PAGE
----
Is high fructose corn syrup worse for you than other sugars?
The simplest and shortest answer: if you are concerned or want to optimize your health it’s a good idea to keep your daily intake of added sugar, regardless of the type, to a minimum.
Well, too much sugar in general, not just high-fructose corn syrup, can lead to excess calories which is linked to particular health problems, such as type 2 diabetes, weight gain, high triglyceride levels and metabolic syndromes. All of these health complications can increase your risk for heart disease. According to the American Heart Association recommendations, women should not consume more than 100 calories a day from added sugar from any source, and no more than 150 calories a day from added sugar for men. This corresponds to about 9 teaspoons of excess sugar for men and about 6 teaspoons of added sugar for women.
So what is high fructose corn syrup?
First let’s discuss sugars in general. There are about 20 naturally occurring simple sugars, called monosaccharides, which are naturally found on the planet. Glucose, fructose, galactose, and ribose have a significant role in human nutrition meaning that these are only four sugars that can be absorbed by the gut and metabolically processed in the human body.
Some sugars in our diet come in the form of a disaccharide meaning that two simple sugars are chemically linked together by a covalent bond. The table sugar you add to your coffee every morning is sucrose. Sucrose is a disaccharide containing one molecule of glucose covalently bound to one molecule of fructose (see image below). When you eat sucrose, it gets broken down into one molecule of fructose and one molecule of glucose.
In terms of chemical identity and how the sugar is processed, there isn’t anything special about getting fructose from high corn syrup compared to ingesting it from fruits and berries.
The most common forms of high fructose corn syrup contain either 42% or 55% fructose. In contrast sucrose (sugar), the most well-known sweetener made by crystallizing sugar cane or beet juice, is composed of the same two simple sugars, glucose and fructose, joined together to form a single molecule containing one glucose molecule and one fructose molecule. Unlike sucrose, for the high fructose corn syrup there are no chemical bonds joining the glucose and fructose (the 2 sugar molecules are separate). Nearly every cell in your body can use glucose for energy. In contrast, only liver cells break down fructose. One of the end products is triglyceride, a form of fat. If you are on a low-fat diet, while also consuming a lot of refined sugar (glucose or fructose), the excess sugar gets processed into fat.
An important part of this discussion is understanding what high fructose corn syrup is and where it feeds into your metabolic pathways. Fructose is a simple sugar and is also called a “fruit sugar” because it occurs naturally in fruits and berries. The difference between eating lots of fruits and berries versus a drinking a soda containing high fructose is the concentration of the simple sugar. The chemical identity of the fructose in berries and fruits is identical to the fructose found in foods where fructose is added. OK, now let’s discuss metabolism.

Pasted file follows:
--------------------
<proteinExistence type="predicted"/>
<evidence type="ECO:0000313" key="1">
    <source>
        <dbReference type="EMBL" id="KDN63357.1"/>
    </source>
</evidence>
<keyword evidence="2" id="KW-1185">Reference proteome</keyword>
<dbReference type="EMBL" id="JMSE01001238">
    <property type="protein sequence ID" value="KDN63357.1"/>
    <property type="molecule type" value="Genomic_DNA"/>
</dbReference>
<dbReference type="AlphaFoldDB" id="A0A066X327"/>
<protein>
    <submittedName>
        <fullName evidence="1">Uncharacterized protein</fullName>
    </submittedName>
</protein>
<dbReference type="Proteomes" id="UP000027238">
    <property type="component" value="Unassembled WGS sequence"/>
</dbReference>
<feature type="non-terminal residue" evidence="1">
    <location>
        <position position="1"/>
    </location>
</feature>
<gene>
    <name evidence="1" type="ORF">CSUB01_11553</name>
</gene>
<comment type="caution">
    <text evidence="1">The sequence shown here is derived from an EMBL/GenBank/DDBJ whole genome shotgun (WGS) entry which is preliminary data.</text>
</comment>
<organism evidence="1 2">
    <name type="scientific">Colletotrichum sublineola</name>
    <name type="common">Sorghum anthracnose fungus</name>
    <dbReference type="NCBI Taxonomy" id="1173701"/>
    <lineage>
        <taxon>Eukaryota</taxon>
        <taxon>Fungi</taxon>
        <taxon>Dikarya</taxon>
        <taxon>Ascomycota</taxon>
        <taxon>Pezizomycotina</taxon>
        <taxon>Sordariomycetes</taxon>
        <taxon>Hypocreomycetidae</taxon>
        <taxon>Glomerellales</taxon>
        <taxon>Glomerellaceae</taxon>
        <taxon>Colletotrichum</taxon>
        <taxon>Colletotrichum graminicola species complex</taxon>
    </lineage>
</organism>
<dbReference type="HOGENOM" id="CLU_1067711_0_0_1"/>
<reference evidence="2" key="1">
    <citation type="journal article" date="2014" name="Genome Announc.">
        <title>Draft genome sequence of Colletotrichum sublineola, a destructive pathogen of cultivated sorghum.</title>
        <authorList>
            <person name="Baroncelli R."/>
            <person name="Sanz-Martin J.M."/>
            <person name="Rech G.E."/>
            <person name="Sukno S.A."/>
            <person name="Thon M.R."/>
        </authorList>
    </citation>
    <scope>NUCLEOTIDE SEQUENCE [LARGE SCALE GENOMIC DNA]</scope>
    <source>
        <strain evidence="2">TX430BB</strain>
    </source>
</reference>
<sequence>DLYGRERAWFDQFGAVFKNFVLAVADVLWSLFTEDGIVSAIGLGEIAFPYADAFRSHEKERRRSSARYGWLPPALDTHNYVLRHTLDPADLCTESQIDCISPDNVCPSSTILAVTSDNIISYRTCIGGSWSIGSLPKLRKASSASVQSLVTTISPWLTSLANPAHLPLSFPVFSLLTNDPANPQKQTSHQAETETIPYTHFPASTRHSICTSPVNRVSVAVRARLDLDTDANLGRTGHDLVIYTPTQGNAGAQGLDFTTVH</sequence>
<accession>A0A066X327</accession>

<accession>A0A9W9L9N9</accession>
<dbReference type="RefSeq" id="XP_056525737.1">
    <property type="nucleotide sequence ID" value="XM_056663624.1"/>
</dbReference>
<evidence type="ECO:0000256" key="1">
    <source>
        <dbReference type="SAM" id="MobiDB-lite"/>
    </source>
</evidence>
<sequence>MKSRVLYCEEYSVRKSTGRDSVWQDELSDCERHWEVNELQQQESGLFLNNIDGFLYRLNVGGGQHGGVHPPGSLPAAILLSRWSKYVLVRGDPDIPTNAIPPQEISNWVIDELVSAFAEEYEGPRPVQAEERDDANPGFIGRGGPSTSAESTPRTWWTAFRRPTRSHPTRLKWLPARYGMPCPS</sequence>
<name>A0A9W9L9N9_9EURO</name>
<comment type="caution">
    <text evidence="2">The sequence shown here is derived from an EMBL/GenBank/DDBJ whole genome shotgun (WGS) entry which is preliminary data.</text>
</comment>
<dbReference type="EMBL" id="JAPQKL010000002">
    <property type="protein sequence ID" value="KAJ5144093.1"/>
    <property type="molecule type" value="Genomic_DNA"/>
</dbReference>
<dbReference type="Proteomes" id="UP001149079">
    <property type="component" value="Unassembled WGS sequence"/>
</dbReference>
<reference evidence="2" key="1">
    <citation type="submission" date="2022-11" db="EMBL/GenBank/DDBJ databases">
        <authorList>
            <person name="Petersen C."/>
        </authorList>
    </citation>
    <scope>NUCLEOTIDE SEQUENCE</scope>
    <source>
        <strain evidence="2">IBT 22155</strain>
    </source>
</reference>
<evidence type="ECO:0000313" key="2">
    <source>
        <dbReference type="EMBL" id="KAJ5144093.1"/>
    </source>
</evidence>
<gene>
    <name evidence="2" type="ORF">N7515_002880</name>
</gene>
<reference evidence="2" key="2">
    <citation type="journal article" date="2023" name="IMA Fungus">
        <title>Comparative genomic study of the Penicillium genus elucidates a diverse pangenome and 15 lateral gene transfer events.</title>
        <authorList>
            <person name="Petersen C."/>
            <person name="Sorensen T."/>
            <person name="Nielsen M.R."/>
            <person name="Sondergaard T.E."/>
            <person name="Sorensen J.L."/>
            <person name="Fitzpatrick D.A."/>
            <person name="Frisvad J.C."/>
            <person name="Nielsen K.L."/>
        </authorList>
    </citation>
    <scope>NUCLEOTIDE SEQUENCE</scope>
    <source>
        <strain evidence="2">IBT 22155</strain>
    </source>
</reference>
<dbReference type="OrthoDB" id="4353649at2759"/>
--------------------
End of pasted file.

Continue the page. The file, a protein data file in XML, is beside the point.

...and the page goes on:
Fructose enters the glycolytic pathway in the liver through the fructose 1-phosphate pathway. Glycolysis is metabolic pathway utilized by most microorganisms [bacteria and fungi (yeast)] and by all metazoans (humans). During glycolysis (see where it fits into your catabolic pathways which simply means a metabolic pathway involved in the break down food molecules to produce energy), 1 molecule of sugar is degraded into 2 molecules of pyruvate.
Pyruvate then enters the Krebs cycle, and finally the electron transport and oxidative phosphorylation (in your mitochondria aka ATP energy power plants) to produce the energy unit of the cell, ATP (see diagram below of an overview of metabolism and cellular respiration).
Fructose is metabolized, primarily in the liver, through phosphorylation on the 1-position, resulting in a bypass of the rate-limiting phosphofructokinase step. Hepatic metabolism of fructose thus favors lipogenesis or fat production. It is not surprising that several studies have found changes in circulating lipids when subjects are feed high-fructose diets. Unlike glucose, fructose, does not stimulate insulin secretion from pancreatic βeta cells. This lack of stimulation is likely due to the low concentrations of the fructose transporter GLUT5 in pancreatic βeta cells. Given the available data on the metabolic effects of consuming excessive quantities of fructose as well as the potential for exacerbating insulin resistance syndromes, it is preferable to primarily consume dietary carbohydrates in the form of glucose (free glucose and starch). Although, consumption of low levels of added fructose are probably benign. Both the consumption of excessive glucose or fructose can have detrimental health effects.
Bottom line, what matters most for your health, with respect to sugar consumption, is the overall amount of sugar you are consuming per day. A diet containing an excessive intake of any sugar (fructose, glucose..) is going to lead to other health problems. The most obviously one is weight gain leading to health problems associated with weight gain (heart disease, type 2 diabetes, insulin resistance syndromes, cardiovascular disease, etc.).